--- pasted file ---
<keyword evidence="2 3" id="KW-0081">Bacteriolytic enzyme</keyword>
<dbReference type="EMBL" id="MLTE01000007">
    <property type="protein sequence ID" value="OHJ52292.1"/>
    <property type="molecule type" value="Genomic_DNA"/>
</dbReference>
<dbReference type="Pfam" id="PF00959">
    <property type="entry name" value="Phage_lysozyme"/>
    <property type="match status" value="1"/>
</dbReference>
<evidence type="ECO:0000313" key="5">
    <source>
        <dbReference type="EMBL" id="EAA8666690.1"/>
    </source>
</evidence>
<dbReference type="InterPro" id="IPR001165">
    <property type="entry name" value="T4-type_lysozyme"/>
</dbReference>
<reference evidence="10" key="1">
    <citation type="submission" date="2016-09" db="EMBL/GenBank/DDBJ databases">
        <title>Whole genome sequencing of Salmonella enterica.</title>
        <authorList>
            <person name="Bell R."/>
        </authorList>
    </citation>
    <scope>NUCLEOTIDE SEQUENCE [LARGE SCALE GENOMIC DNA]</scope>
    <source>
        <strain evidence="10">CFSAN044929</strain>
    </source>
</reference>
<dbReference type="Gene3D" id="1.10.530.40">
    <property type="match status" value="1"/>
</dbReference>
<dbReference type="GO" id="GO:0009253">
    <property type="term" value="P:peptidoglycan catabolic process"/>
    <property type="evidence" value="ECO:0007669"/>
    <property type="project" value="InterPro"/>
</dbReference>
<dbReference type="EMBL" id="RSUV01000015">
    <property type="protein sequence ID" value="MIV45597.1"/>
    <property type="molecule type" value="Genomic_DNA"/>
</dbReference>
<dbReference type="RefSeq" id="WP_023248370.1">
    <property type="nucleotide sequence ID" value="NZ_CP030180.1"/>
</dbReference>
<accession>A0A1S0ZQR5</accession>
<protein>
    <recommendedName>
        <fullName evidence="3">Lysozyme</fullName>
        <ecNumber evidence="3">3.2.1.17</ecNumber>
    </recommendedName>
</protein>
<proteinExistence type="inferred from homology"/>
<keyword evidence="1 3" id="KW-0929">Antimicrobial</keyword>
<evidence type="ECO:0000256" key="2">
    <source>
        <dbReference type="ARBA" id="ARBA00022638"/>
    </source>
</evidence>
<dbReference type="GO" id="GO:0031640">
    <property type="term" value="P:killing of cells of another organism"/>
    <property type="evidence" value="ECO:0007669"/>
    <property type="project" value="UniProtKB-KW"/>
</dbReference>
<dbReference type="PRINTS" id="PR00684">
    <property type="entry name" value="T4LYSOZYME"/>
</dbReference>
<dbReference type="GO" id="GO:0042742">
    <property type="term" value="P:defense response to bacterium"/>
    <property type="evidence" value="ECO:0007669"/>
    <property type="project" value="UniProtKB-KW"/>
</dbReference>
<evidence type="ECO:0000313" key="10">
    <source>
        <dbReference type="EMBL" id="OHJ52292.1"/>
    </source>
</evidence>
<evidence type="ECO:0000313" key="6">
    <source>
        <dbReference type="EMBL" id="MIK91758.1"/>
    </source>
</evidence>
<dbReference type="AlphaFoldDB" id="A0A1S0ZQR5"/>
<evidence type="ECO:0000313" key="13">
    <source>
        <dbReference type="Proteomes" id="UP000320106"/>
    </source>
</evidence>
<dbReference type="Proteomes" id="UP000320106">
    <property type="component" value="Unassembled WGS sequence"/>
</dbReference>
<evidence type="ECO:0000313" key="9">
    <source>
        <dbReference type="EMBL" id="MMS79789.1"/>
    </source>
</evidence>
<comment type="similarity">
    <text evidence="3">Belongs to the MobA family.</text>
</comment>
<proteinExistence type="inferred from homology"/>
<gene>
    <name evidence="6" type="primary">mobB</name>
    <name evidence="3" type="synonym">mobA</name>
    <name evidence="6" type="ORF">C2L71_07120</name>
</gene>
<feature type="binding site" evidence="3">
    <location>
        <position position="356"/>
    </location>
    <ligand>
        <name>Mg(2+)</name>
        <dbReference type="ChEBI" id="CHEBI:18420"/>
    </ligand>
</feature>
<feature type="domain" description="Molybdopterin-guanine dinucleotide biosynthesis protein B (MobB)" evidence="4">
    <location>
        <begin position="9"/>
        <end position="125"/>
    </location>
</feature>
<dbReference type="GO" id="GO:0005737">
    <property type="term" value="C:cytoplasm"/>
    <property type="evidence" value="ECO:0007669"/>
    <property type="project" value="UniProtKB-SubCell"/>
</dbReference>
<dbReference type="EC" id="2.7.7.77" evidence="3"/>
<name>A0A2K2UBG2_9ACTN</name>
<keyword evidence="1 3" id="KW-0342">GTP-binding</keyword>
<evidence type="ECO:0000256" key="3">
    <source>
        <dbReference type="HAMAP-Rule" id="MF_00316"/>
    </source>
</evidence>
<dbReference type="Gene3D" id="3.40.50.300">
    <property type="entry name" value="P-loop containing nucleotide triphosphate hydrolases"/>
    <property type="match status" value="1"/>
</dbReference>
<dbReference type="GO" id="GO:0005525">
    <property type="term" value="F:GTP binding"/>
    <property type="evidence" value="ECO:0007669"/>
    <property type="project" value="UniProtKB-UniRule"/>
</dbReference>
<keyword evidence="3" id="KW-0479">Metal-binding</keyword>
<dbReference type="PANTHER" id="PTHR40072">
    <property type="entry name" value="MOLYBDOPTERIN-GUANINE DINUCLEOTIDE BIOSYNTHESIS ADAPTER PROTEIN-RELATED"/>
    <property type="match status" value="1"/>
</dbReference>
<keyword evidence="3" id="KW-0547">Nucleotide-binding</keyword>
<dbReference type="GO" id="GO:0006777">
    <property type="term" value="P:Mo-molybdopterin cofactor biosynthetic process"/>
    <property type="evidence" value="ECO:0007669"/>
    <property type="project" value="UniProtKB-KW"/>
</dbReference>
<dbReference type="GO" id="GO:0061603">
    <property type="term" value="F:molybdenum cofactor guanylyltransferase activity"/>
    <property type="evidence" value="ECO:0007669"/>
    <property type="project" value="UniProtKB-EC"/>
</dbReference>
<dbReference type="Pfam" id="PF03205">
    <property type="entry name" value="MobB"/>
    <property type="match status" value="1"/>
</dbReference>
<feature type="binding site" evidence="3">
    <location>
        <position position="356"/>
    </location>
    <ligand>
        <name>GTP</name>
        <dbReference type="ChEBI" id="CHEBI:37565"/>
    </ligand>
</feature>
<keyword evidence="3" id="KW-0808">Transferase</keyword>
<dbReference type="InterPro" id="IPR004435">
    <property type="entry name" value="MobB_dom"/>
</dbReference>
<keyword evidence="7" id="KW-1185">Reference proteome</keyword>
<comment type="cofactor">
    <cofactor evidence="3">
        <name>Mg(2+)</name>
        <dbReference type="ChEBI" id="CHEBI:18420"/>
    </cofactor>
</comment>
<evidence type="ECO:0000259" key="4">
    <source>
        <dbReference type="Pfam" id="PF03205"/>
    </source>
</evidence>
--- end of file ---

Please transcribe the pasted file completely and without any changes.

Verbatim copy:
<keyword evidence="2 3" id="KW-0081">Bacteriolytic enzyme</keyword>
<dbReference type="EMBL" id="MLTE01000007">
    <property type="protein sequence ID" value="OHJ52292.1"/>
    <property type="molecule type" value="Genomic_DNA"/>
</dbReference>
<dbReference type="Pfam" id="PF00959">
    <property type="entry name" value="Phage_lysozyme"/>
    <property type="match status" value="1"/>
</dbReference>
<evidence type="ECO:0000313" key="5">
    <source>
        <dbReference type="EMBL" id="EAA8666690.1"/>
    </source>
</evidence>
<dbReference type="InterPro" id="IPR001165">
    <property type="entry name" value="T4-type_lysozyme"/>
</dbReference>
<reference evidence="10" key="1">
    <citation type="submission" date="2016-09" db="EMBL/GenBank/DDBJ databases">
        <title>Whole genome sequencing of Salmonella enterica.</title>
        <authorList>
            <person name="Bell R."/>
        </authorList>
    </citation>
    <scope>NUCLEOTIDE SEQUENCE [LARGE SCALE GENOMIC DNA]</scope>
    <source>
        <strain evidence="10">CFSAN044929</strain>
    </source>
</reference>
<dbReference type="Gene3D" id="1.10.530.40">
    <property type="match status" value="1"/>
</dbReference>
<dbReference type="GO" id="GO:0009253">
    <property type="term" value="P:peptidoglycan catabolic process"/>
    <property type="evidence" value="ECO:0007669"/>
    <property type="project" value="InterPro"/>
</dbReference>
<dbReference type="EMBL" id="RSUV01000015">
    <property type="protein sequence ID" value="MIV45597.1"/>
    <property type="molecule type" value="Genomic_DNA"/>
</dbReference>
<dbReference type="RefSeq" id="WP_023248370.1">
    <property type="nucleotide sequence ID" value="NZ_CP030180.1"/>
</dbReference>
<accession>A0A1S0ZQR5</accession>
<protein>
    <recommendedName>
        <fullName evidence="3">Lysozyme</fullName>
        <ecNumber evidence="3">3.2.1.17</ecNumber>
    </recommendedName>
</protein>
<proteinExistence type="inferred from homology"/>
<keyword evidence="1 3" id="KW-0929">Antimicrobial</keyword>
<evidence type="ECO:0000256" key="2">
    <source>
        <dbReference type="ARBA" id="ARBA00022638"/>
    </source>
</evidence>
<dbReference type="GO" id="GO:0031640">
    <property type="term" value="P:killing of cells of another organism"/>
    <property type="evidence" value="ECO:0007669"/>
    <property type="project" value="UniProtKB-KW"/>
</dbReference>
<dbReference type="PRINTS" id="PR00684">
    <property type="entry name" value="T4LYSOZYME"/>
</dbReference>
<dbReference type="GO" id="GO:0042742">
    <property type="term" value="P:defense response to bacterium"/>
    <property type="evidence" value="ECO:0007669"/>
    <property type="project" value="UniProtKB-KW"/>
</dbReference>
<evidence type="ECO:0000313" key="10">
    <source>
        <dbReference type="EMBL" id="OHJ52292.1"/>
    </source>
</evidence>
<evidence type="ECO:0000313" key="6">
    <source>
        <dbReference type="EMBL" id="MIK91758.1"/>
    </source>
</evidence>
<dbReference type="AlphaFoldDB" id="A0A1S0ZQR5"/>
<evidence type="ECO:0000313" key="13">
    <source>
        <dbReference type="Proteomes" id="UP000320106"/>
    </source>
</evidence>
<dbReference type="Proteomes" id="UP000320106">
    <property type="component" value="Unassembled WGS sequence"/>
</dbReference>
<evidence type="ECO:0000313" key="9">
    <source>
        <dbReference type="EMBL" id="MMS79789.1"/>
    </source>
</evidence>
<comment type="similarity">
    <text evidence="3">Belongs to the MobA family.</text>
</comment>
<proteinExistence type="inferred from homology"/>
<gene>
    <name evidence="6" type="primary">mobB</name>
    <name evidence="3" type="synonym">mobA</name>
    <name evidence="6" type="ORF">C2L71_07120</name>
</gene>
<feature type="binding site" evidence="3">
    <location>
        <position position="356"/>
    </location>
    <ligand>
        <name>Mg(2+)</name>
        <dbReference type="ChEBI" id="CHEBI:18420"/>
    </ligand>
</feature>
<feature type="domain" description="Molybdopterin-guanine dinucleotide biosynthesis protein B (MobB)" evidence="4">
    <location>
        <begin position="9"/>
        <end position="125"/>
    </location>
</feature>
<dbReference type="GO" id="GO:0005737">
    <property type="term" value="C:cytoplasm"/>
    <property type="evidence" value="ECO:0007669"/>
    <property type="project" value="UniProtKB-SubCell"/>
</dbReference>
<dbReference type="EC" id="2.7.7.77" evidence="3"/>
<name>A0A2K2UBG2_9ACTN</name>
<keyword evidence="1 3" id="KW-0342">GTP-binding</keyword>
<evidence type="ECO:0000256" key="3">
    <source>
        <dbReference type="HAMAP-Rule" id="MF_00316"/>
    </source>
</evidence>
<dbReference type="Gene3D" id="3.40.50.300">
    <property type="entry name" value="P-loop containing nucleotide triphosphate hydrolases"/>
    <property type="match status" value="1"/>
</dbReference>
<dbReference type="GO" id="GO:0005525">
    <property type="term" value="F:GTP binding"/>
    <property type="evidence" value="ECO:0007669"/>
    <property type="project" value="UniProtKB-UniRule"/>
</dbReference>
<keyword evidence="3" id="KW-0479">Metal-binding</keyword>
<dbReference type="PANTHER" id="PTHR40072">
    <property type="entry name" value="MOLYBDOPTERIN-GUANINE DINUCLEOTIDE BIOSYNTHESIS ADAPTER PROTEIN-RELATED"/>
    <property type="match status" value="1"/>
</dbReference>
<keyword evidence="3" id="KW-0547">Nucleotide-binding</keyword>
<dbReference type="GO" id="GO:0006777">
    <property type="term" value="P:Mo-molybdopterin cofactor biosynthetic process"/>
    <property type="evidence" value="ECO:0007669"/>
    <property type="project" value="UniProtKB-KW"/>
</dbReference>
<dbReference type="GO" id="GO:0061603">
    <property type="term" value="F:molybdenum cofactor guanylyltransferase activity"/>
    <property type="evidence" value="ECO:0007669"/>
    <property type="project" value="UniProtKB-EC"/>
</dbReference>
<dbReference type="Pfam" id="PF03205">
    <property type="entry name" value="MobB"/>
    <property type="match status" value="1"/>
</dbReference>
<feature type="binding site" evidence="3">
    <location>
        <position position="356"/>
    </location>
    <ligand>
        <name>GTP</name>
        <dbReference type="ChEBI" id="CHEBI:37565"/>
    </ligand>
</feature>
<keyword evidence="3" id="KW-0808">Transferase</keyword>
<dbReference type="InterPro" id="IPR004435">
    <property type="entry name" value="MobB_dom"/>
</dbReference>
<keyword evidence="7" id="KW-1185">Reference proteome</keyword>
<comment type="cofactor">
    <cofactor evidence="3">
        <name>Mg(2+)</name>
        <dbReference type="ChEBI" id="CHEBI:18420"/>
    </cofactor>
</comment>
<evidence type="ECO:0000259" key="4">
    <source>
        <dbReference type="Pfam" id="PF03205"/>
    </source>
</evidence>